Two South American climbers are the first to stand on Malaspina

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Gripped - Two South American climbers are the first to stand on Malaspina 3,776 metres in the Saint Elias Mountains in Yukon.

The North Face Chilean Freeride Championships launch the 2016 Freeskiing World Tour

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Salt Lake City, Utah (May 27, 2015)- The North Face Chilean Freeride Championships will take place at El Colorado Ski Resort, Chile, on July 20-26, 2015. The event will launch the 2015-16 big mountain Freeride Series, which is the fusion of the Freeskiing World Tour and Masters of Snowboarding. Registration for pre-qualified athletes will open May 29 at 10 a.m. MDT and all open athletes may apply beginning June 2. For more details about registration and to view the pre-qualified athlete list, click here.

Climbing: El Hermano, cenizas a cenizas

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American Alpine JournalIn the summer of 2011, Mike Ybarra cornered me inside the tourist-laden Yosemite Lodge cafeteria and asked me if I wanted to go open a new route with him in Northern Patagonia. Controversial landowner, conservationist, and businessman Doug Tompkins (about whom Mike was writing a book) had given him a picture of what looked like a taller, more feral brother of El Capitan.

How Everest climbers made the Nepal earthquake even worse

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Vice Sports - On April 27, two days after the earthquake that rocked Nepal, at least 160 mountaineers—guides, clients, and their hired Sherpas— radioed for helicopter evacuations off Mount Everest. The calls for help meant that a significant portion of the helicopters in Nepal were unavailable to assist with search-and-rescue efforts elsewhere in the country.

What does Chile’s latest volcano eruption mean for recreation?

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Outside - The eruption of Chile’s 6,500-foot Calbuco volcano on April 22 blacked out the sun and rained down 20 inches of ash—enough to collapse the roofs of homes in the nearby town of Ensenada. The ash cloud, carried by winds out of the southwest, darkened the skies above Buenos Aires, almost 1,000 miles away.

First all-female ascent of Cerro Torre via the Ragni Route

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The Alpinist - On February 21, 2015, Caroline (Caro) North and Christina Huber (AU) reached the summit of 10,262-foot Cerro Torre via the Ragni Route (M4 90 degrees, 600m), marking the first all-female team ascent, done free and unsupported, of the Patagonian tower. (In 2005, Monika Kambic and Tanja Grmovsek climbed the mountain's Compressor Route; Kambic was hit by falling ice on the headwall, and the two women jumared a rope that had been fixed over the crux pitch by another party to reach the summit.) Two years prior, North had attempted the West Face with French climber Laure Batoz but was forced to turn around just two pitches below the top. "Since then, the mountain stayed in my mind, and the motivation was big to go back to reach its mushroom summit," says North. That year was her first season in Patagonia, and she had never thought about climbing Cerro Torre until talking with Dorte Pietron (DE), who had made the first female ascent of the Ragni Route in 2008.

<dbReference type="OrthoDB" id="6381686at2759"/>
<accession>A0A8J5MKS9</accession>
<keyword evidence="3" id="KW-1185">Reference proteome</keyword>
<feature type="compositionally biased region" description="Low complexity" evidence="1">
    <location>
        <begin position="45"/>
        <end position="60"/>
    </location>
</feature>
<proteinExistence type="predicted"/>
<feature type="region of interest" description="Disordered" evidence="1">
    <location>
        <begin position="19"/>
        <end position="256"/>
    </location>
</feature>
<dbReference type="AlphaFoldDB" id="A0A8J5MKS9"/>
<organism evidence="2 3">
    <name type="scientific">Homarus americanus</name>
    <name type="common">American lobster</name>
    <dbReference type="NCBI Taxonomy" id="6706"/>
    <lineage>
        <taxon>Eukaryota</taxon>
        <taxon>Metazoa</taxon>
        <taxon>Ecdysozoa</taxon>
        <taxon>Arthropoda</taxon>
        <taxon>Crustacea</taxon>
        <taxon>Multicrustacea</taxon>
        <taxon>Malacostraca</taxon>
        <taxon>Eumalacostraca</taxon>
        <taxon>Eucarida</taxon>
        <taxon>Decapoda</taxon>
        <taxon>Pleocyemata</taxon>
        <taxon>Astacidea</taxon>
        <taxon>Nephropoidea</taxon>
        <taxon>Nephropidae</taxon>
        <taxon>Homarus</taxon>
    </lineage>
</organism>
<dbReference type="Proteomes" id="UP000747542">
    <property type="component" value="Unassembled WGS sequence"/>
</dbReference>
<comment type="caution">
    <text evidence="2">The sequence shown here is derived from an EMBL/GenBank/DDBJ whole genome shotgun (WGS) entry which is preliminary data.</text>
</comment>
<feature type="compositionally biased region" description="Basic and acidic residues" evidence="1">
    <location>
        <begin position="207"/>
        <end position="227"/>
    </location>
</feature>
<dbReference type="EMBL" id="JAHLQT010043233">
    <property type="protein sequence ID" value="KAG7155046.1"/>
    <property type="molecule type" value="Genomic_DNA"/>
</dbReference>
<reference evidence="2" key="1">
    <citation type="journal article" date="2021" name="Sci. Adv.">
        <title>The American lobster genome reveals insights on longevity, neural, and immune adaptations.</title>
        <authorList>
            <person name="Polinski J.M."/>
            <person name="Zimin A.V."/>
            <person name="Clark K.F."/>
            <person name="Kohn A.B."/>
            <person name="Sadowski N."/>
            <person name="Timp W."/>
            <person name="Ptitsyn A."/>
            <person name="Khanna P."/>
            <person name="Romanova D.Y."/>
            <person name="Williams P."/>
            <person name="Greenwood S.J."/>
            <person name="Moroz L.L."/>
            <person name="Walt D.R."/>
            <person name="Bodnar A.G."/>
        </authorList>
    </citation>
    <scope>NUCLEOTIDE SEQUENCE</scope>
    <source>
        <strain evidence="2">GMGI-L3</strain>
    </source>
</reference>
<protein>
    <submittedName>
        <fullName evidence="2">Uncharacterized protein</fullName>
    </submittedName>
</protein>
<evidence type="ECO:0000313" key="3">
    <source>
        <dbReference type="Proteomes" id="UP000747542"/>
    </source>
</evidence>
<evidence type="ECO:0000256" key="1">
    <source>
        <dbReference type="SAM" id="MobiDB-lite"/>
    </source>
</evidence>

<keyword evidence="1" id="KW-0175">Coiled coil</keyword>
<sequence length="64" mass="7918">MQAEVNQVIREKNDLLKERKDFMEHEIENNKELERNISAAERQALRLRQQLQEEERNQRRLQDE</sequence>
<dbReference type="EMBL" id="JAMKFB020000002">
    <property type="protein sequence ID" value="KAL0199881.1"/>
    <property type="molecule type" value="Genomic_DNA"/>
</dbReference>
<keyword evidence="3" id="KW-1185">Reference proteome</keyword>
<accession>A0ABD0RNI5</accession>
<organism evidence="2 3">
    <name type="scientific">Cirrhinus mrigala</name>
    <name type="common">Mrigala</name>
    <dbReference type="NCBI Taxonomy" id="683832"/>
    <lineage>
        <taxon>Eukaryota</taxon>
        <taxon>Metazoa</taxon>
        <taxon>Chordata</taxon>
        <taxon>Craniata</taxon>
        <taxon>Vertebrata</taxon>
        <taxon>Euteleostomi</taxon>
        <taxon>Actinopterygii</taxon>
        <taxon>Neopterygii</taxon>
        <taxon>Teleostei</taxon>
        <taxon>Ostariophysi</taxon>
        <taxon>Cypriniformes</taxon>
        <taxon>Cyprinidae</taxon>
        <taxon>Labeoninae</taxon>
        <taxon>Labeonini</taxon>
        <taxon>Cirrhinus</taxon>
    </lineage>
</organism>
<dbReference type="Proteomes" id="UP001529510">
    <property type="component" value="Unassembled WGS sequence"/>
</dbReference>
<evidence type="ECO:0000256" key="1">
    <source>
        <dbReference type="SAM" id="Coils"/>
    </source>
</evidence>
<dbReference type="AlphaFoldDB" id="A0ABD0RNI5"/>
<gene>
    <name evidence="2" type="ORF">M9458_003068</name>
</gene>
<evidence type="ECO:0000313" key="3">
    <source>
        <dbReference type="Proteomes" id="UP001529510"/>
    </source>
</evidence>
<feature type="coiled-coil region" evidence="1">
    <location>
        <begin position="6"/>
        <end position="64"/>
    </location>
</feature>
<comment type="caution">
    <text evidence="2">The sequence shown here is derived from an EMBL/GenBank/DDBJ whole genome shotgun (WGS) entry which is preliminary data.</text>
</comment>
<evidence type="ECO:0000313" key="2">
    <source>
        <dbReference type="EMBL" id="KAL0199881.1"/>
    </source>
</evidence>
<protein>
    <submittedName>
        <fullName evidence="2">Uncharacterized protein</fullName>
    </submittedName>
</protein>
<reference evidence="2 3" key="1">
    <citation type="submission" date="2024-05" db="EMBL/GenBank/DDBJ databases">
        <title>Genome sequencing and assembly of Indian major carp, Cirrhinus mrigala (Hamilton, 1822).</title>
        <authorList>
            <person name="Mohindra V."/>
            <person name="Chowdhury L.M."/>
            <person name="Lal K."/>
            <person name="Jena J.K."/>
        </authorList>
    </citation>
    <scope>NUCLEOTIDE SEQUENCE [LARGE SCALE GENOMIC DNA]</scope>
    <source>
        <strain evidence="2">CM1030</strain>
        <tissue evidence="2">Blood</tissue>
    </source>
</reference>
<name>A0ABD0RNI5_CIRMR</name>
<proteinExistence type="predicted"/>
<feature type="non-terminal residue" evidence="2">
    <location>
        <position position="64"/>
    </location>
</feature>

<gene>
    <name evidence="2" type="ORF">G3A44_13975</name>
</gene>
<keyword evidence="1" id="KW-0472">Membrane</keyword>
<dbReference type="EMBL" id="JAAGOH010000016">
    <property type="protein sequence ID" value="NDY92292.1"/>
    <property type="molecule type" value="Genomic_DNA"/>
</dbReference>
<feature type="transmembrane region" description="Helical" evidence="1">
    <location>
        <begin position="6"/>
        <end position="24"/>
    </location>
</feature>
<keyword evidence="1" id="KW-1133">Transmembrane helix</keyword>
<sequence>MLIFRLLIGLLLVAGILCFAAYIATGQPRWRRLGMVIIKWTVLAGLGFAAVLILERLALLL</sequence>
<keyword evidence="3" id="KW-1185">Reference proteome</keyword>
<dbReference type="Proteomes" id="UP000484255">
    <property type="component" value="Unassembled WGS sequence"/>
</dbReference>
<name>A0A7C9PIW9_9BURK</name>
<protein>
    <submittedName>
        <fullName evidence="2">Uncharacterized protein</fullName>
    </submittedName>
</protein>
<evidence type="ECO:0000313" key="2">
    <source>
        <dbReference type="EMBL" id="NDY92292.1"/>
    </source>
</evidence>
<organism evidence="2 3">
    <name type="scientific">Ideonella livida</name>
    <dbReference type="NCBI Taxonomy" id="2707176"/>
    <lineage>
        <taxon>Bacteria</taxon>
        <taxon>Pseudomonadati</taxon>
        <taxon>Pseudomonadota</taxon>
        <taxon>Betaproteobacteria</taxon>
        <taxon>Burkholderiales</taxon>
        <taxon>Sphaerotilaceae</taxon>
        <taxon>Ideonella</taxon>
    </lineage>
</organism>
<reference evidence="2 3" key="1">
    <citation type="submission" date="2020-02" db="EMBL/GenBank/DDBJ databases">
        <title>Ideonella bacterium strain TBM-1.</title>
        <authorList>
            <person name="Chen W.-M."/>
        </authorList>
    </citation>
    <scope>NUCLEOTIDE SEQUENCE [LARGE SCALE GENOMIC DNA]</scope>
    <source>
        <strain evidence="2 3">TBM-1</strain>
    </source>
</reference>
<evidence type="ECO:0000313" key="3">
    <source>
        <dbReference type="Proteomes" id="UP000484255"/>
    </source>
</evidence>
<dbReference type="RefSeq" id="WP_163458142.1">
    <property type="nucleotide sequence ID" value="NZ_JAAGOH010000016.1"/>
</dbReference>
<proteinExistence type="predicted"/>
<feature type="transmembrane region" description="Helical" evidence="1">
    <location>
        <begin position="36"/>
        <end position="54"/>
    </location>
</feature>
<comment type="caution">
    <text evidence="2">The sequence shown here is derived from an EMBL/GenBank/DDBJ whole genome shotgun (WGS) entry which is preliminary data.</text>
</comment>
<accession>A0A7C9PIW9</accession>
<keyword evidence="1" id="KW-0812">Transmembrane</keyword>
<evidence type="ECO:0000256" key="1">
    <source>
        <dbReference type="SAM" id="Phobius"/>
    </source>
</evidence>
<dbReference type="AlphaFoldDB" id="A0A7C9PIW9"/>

Calbuco volcano unlikely to impact Patagonia's fishing

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Hatch Magazine - While much of the world marvels at the incredible photos coming out of Chile, where the Calbuco volcano erupted twice over the last few days and spewed a massive cloud of ash high into the sky, there are probably more than a few anglers wondering what might become of their planned trips to Patagonia to chase trout next fall and winter.

Patagonia by sea kayak

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Canoekayak.com - Dreams originate in the strangest of places. For British sea kayaker Erin Bastian, the idea of making a 500-mile journey through the isolated fjords of Chile came while she wasting time in a bookstore. “I picked up a map of Chile and saw a maze of channels and islands,” she says. Then and there, an expedition was inevitable. “I began hounding friends, emailing colleagues and asking around for folk keen enough to join me.”

Colin Haley and Alex Honnold attempt one-day Torre Traverse in Patagonia

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Planetmountain.com -  In Patagonia American alpinists Colin Haley and Alex Honnold have attempted a one day ascent of the Cerro Torre Traverse, enchaining Cerro Torre, Torre Egger, Punta Herron and Cerro Standhardt. The two were forced to turn back just two pitches below the last summit due to the Patagonian winds.

Mountaineering’s greatest climb unravels

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New York Times - THE greatest climb in the history of alpinism, a story of mythological proportions, occurred on Jan. 31, 1959. Cerro Torre, a 10,262-foot spire of granite, rises from the Southern Patagonia Ice Cap like a sharpened spear, so steep that climbing it had long been deemed impossible.
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